Five reasons why your business needs insurance
'Businesses must beware the ever-changing risks faced by their industry.'
A truck torched on the N3. Picture: Supplied
Ever tried claiming from your insurer, but told you’re not covered?
You’ve lost your precious asset and your hard-earned premiums have gone to waste. What then?
The recent increase in truck torching has been a wake-up call for some business owners – causing them to rethink their insurance plans to better prepare for unforeseen events.
Police Minister Bheki Cele, during a recent media briefing, said a total of 21 trucks had been torched across KwaZulu-Natal, Limpopo and Mpumalanga.
“Intelligence suggests the attacks on trucks may be business related, and we know these are not just random acts,” Cele said.
Head of business insurance at MiWay, Jason Mellow, told The Citizen that entrepreneurs must beware the ever-changing risks faced by their respective industries.
When it comes to insurance, Mellow said risk-specific cover is more suitable, considering the needs and affordability of the business.
‘High risk, high premiums’
The insurance expert said premiums will always reflect “the inherent risk to the business”.
“The higher the risk, the higher the premium,” he added.
Mellow warned that a rise in criminal activity increases risk costs, which means insurers may be forced to increase premiums.
However, he also said a single isolated event may not lead to increased premiums.
“A couple of days of unrest may not lead to increase in premiums,” said Mellow.
“But if truck torching continues… then insurers will unfortunately have to increase premiums,” Mellow added.
Mellow said multiple factors are considered when processing a claim, with the circumstances of each claim being unique.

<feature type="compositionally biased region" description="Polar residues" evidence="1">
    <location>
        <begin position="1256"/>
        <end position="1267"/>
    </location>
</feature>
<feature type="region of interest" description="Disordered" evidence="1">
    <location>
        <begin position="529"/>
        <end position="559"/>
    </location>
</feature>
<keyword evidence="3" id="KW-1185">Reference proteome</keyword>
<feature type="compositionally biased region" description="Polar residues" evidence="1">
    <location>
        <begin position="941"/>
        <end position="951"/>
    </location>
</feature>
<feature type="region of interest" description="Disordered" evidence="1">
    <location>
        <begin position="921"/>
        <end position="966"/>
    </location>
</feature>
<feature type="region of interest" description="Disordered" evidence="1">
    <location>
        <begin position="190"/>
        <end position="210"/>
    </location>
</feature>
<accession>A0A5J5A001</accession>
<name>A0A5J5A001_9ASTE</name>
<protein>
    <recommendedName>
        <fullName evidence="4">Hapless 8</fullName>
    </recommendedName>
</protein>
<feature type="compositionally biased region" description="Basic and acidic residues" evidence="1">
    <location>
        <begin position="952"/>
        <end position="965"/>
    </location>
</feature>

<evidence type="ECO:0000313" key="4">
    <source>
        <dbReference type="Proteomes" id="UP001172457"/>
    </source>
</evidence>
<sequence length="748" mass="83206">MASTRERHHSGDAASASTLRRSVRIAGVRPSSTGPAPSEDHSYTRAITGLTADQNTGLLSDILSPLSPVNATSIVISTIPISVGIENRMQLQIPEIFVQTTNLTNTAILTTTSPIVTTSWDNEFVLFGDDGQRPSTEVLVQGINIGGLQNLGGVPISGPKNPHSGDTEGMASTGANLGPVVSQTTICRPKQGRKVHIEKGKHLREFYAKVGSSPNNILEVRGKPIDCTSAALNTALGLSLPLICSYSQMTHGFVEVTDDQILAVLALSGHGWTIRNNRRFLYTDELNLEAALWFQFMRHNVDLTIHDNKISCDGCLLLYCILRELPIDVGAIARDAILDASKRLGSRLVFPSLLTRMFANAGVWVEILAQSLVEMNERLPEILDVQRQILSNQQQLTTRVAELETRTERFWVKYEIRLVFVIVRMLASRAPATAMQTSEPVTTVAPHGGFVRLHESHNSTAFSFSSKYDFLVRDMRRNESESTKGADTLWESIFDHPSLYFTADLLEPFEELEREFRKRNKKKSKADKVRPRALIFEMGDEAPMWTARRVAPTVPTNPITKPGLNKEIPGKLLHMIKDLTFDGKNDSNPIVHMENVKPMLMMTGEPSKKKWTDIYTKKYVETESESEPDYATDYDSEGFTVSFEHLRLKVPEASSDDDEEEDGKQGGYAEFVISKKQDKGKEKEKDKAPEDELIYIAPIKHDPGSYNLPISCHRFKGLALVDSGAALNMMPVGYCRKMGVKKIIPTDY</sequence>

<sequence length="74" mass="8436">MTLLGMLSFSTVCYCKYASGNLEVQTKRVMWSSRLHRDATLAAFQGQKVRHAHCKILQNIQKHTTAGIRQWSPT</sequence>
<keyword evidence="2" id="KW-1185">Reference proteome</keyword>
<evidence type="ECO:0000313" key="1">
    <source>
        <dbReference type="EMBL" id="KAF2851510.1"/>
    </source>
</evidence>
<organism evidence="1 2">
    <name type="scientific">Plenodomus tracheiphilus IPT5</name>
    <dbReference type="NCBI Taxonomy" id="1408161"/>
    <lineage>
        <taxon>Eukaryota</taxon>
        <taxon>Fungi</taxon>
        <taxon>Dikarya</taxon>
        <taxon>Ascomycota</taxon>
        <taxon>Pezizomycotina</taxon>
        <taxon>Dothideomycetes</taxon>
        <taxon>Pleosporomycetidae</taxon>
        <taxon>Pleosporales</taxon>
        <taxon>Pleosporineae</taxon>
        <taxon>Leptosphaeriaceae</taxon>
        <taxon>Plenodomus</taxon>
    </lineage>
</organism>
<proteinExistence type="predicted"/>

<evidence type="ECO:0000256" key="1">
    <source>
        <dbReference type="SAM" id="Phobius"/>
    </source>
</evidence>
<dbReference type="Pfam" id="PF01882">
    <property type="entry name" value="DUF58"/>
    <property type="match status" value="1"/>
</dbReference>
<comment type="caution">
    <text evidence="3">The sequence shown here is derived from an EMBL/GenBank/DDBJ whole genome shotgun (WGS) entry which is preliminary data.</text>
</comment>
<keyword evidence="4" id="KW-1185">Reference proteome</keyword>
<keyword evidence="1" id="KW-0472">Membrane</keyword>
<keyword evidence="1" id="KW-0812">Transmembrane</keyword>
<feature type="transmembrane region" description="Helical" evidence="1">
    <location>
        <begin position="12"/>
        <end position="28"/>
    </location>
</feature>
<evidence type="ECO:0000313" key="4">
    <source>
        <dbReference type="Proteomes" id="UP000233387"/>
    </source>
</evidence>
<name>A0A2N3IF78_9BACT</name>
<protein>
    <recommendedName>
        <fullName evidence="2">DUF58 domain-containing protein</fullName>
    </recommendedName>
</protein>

“The validity of a claim is dependent on the cover as well as terms and conditions of the policy,” he said.
Do business owners have to prove anything? Mellow said there’s no burden of proof, but in cases of uncertainty, the insurer will appoint an independent technical expert to investigate.
“If the incident is due to politically motivated malicious acts, riots, strike, terrorism and public disorders, this is not covered by short-term insurance,” said Mellow.
“These incidents are specifically covered under the South African Special Insurance Risk Association (Sasria),” he added.
The expert said the insurer will assist the business owner by submitting information and relevant documents on their behalf, but the final outcome is communicated directly to the client along with payment.
When choosing an insurance provider, it’s important to do your homework by comparing quotes to find a cover best suited for your business.
Here’s what you should keep in mind, according to Mellow:
- Identify specific risks in your business – for example – property damage, business interruption and likelihood of vehicle accidents.
- Identify available covers and limits – such as fire, theft and driver dishonesty. Assess the limits applicable to each cover to ensure your business is properly covered.
- Excesses and premiums – a higher excess could lead to lower premiums, but will require the business to pay a higher upfront fee during a claim.
- Exclusions and relevant terms and conditions – always read the fine print.
- Claims process – assess whether it suits your business model.